Big Nose George

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George Parrott
Big Nose George.jpg
Born(1834-03-20)March 20, 1834
DiedMarch 22, 1881(1881-03-22) (aged 47)
Other namesGeorge Warden, George Manuse
Occupation(s)Outlaw and cattle rustler
Known forBanditry, murder, being made into a pair of shoes

George Parrott (20 March 1834 – 22 March 1881)[1] also known as Big Nose George, Big Beak Parrott, George Manuse, and George Warden, was a cattle rustler and highwayman in the American Wild West in the late 19th century.[2] His skin was made into a pair of shoes after his lynching and part of his skull was used as an ashtray.[3][4]


In 1878, Parrott and his gang murdered two law enforcement officers — Wyoming deputy sheriff Robert Widdowfield and Union Pacific detective Tip Vincent — after a bungled train robbery.[5] Widdowfield and Vincent had been ordered to track down Parrott's gang on August 19, 1878, following the attempted robbery on an isolated stretch of track near the Medicine Bow River.[3] The officers traced the outlaws to a camp at Rattlesnake Canyon, near Elk Mountain, where they were spotted by a gang lookout. The robbers stamped out the campfire and hid in a bush. When Widdowfield arrived at the scene, he realized the ashes of the fire were still hot. The gang ambushed the two lawmen, shooting Widdowfield in the face. Vincent tried to escape, but was shot before he made it out of the canyon. The gang took each man's weapons and one of their horses before covering up the bodies and fleeing the area.

The murder of the two lawmen was quickly discovered and a $10,000 reward was offered for the "apprehension of their murderers". This was later doubled to $20,000.[6]

In February 1879, "Big Nose" George and his cohorts were in Milestown (now Miles City, Montana). It was known around Milestown that a prosperous local merchant, Morris Cahn, would be taking money back east to buy stocks of merchandise. George, Charlie Burris and two others carried out a daring daylight robbery despite Morris Cahn traveling with a military convoy containing 15 soldiers, two officers, an ambulance, and a wagon from Fort Keogh, which was tasked to collect the army payroll. At a site approximately 10 miles (16 km) beyond the Powder River Crossing, near present-day Terry, Montana, there is a steep coulee (known ever since as "Cahn's Coulee"). Approaching the coulee over a five-mile (8 km) plateau, the soldiers, ambulance and the wagon became "strung out", creating large gaps between party members. The gang donned masks and stationed themselves at the bottom of the coulee, at a turn in the trail. The gang first surprised and then captured the lead element of soldiers, as well as the ambulance with Cahn and the officers. They waited and likewise captured the rear element of soldiers with the wagon. Cahn was robbed of an amount between $3,600 and $14,000, depending on who was doing the reporting.[7][8]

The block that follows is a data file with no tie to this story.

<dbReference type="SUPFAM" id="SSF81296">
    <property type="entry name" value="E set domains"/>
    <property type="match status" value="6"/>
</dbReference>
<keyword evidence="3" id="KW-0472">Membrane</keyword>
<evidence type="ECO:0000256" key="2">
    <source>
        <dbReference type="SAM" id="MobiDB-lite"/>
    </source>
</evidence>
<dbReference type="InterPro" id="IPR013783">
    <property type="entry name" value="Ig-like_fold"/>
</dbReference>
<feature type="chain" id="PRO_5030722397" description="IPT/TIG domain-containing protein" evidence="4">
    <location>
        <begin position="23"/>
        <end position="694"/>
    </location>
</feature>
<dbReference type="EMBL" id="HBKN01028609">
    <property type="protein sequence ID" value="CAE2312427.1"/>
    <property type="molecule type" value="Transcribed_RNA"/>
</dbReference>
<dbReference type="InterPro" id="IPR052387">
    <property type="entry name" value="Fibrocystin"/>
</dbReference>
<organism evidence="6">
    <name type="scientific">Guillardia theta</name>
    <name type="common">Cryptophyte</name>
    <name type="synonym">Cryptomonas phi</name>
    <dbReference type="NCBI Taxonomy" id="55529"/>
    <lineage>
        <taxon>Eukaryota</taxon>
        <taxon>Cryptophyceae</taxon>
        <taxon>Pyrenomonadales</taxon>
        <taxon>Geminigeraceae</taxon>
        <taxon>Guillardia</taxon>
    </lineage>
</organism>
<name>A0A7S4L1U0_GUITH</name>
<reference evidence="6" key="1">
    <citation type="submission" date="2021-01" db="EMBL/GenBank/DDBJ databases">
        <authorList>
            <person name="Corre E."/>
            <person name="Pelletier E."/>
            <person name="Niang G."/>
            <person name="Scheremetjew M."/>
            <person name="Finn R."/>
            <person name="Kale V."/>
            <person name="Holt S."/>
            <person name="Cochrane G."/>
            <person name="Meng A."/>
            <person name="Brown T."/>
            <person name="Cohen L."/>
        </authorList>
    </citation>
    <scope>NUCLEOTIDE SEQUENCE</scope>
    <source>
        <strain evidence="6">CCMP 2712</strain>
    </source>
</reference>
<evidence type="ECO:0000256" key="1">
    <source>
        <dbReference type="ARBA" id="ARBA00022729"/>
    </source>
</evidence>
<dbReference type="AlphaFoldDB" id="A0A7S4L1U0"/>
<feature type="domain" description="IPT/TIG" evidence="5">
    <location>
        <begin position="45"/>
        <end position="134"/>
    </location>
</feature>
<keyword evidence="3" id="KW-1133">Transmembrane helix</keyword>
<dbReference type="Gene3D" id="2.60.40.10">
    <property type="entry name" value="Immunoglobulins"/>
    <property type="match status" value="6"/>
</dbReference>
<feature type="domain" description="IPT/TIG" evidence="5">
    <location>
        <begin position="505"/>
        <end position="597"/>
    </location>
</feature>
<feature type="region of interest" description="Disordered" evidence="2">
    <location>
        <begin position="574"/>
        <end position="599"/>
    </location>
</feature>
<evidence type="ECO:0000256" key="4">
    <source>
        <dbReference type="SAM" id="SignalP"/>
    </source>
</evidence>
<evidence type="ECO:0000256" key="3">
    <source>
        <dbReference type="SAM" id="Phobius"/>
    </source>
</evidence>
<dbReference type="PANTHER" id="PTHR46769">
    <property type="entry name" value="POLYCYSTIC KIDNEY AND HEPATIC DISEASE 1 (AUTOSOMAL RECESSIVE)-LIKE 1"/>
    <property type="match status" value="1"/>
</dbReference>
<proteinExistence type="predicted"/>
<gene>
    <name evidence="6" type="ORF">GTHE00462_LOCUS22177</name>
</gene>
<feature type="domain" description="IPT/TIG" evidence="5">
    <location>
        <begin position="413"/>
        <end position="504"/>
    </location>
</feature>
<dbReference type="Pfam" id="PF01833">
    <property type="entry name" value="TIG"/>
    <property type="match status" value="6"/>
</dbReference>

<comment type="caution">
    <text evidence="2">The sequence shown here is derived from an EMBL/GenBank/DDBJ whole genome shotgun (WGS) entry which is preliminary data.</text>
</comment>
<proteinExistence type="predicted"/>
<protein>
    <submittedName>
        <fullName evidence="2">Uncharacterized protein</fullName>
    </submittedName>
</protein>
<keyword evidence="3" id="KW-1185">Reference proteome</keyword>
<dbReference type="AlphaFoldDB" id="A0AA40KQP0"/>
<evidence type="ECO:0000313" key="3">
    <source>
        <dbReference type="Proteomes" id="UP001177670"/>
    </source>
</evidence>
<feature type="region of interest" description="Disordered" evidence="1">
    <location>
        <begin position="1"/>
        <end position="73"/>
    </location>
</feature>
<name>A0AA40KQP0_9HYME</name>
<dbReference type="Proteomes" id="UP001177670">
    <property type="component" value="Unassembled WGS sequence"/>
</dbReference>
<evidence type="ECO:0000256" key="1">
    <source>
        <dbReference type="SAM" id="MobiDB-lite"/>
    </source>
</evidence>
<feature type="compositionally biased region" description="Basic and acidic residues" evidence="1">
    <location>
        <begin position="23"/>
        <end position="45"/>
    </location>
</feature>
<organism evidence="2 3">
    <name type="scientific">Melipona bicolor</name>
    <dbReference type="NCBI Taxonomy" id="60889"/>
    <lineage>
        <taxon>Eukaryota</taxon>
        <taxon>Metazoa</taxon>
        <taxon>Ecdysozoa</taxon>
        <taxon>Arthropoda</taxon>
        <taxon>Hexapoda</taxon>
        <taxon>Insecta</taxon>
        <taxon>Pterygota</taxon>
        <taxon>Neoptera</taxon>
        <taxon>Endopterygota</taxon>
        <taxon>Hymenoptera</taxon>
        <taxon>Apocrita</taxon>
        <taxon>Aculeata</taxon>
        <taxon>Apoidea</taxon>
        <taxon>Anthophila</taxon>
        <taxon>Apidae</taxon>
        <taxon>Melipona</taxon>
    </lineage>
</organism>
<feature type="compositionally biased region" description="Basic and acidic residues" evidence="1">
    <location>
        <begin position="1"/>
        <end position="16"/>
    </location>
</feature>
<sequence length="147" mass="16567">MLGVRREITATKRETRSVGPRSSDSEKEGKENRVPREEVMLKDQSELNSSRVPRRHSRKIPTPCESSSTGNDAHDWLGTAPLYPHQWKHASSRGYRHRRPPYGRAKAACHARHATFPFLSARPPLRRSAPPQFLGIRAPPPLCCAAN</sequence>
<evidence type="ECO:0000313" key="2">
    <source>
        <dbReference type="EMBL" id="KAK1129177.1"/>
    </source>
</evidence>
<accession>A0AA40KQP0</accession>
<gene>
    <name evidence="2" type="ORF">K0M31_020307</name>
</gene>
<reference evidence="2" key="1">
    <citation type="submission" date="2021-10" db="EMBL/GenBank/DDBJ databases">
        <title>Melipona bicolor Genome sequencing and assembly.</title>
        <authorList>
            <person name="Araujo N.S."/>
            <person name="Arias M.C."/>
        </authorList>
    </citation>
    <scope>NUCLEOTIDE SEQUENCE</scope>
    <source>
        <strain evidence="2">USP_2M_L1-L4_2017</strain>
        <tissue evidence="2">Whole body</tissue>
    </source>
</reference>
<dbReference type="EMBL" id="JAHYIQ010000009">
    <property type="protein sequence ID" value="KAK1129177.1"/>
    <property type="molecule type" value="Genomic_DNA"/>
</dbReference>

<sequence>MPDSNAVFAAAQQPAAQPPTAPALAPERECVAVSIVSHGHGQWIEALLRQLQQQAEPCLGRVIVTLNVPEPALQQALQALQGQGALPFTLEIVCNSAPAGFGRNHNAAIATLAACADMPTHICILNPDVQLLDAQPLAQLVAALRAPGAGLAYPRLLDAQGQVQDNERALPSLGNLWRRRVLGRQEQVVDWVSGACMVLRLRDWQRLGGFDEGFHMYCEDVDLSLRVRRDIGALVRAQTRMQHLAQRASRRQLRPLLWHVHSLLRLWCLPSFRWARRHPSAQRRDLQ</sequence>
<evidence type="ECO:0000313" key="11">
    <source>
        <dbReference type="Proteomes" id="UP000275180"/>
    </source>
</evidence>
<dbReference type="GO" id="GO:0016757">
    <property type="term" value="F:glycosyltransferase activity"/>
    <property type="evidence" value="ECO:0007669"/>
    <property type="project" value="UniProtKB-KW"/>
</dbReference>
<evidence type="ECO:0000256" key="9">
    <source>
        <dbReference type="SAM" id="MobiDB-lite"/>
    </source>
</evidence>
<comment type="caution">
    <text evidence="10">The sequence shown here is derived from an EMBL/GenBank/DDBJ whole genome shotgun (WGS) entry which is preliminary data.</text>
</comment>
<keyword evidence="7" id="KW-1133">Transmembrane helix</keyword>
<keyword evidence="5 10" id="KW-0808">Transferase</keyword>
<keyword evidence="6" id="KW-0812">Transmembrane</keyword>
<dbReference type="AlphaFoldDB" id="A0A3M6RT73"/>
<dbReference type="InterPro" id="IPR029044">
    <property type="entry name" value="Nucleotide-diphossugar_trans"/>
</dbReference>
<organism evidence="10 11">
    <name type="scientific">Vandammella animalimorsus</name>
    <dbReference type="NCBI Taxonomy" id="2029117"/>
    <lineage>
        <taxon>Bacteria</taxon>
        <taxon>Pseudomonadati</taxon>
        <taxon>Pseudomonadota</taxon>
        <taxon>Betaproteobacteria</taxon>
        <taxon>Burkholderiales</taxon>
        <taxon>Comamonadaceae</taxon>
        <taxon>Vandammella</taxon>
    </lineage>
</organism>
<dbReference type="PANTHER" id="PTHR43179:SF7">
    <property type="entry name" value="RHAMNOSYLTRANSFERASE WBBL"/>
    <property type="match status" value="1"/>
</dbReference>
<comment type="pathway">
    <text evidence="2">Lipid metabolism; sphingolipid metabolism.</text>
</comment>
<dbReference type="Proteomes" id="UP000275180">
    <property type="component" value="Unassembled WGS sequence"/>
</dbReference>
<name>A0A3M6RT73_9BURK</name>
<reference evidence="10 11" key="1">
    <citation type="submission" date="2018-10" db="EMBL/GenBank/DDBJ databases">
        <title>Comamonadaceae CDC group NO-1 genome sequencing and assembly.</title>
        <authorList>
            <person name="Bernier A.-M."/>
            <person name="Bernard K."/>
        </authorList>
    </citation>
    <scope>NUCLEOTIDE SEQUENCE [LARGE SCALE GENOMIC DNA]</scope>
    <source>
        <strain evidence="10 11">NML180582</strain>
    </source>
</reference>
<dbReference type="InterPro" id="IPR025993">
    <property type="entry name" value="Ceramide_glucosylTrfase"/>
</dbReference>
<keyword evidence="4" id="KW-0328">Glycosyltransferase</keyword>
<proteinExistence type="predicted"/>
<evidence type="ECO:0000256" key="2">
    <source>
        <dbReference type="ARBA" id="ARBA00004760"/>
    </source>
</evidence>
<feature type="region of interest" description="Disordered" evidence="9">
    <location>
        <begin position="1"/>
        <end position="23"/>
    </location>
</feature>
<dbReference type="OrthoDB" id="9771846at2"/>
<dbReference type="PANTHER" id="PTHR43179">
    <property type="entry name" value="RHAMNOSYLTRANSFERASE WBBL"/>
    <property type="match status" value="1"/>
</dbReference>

In 1880 following the robbery of Cahn, Big Nose George Parrott and his second, Charlie Burris or "Dutch Charley", were arrested in Miles City by two local deputies, Lem Wilson and Fred Schmalsle. Big Nose and Charlie got drunk and boasted of killing the two Wyoming lawmen, thus identifying themselves as men with a price on their head.[7][9] Parrott was returned to Wyoming to face charges of murder.[9]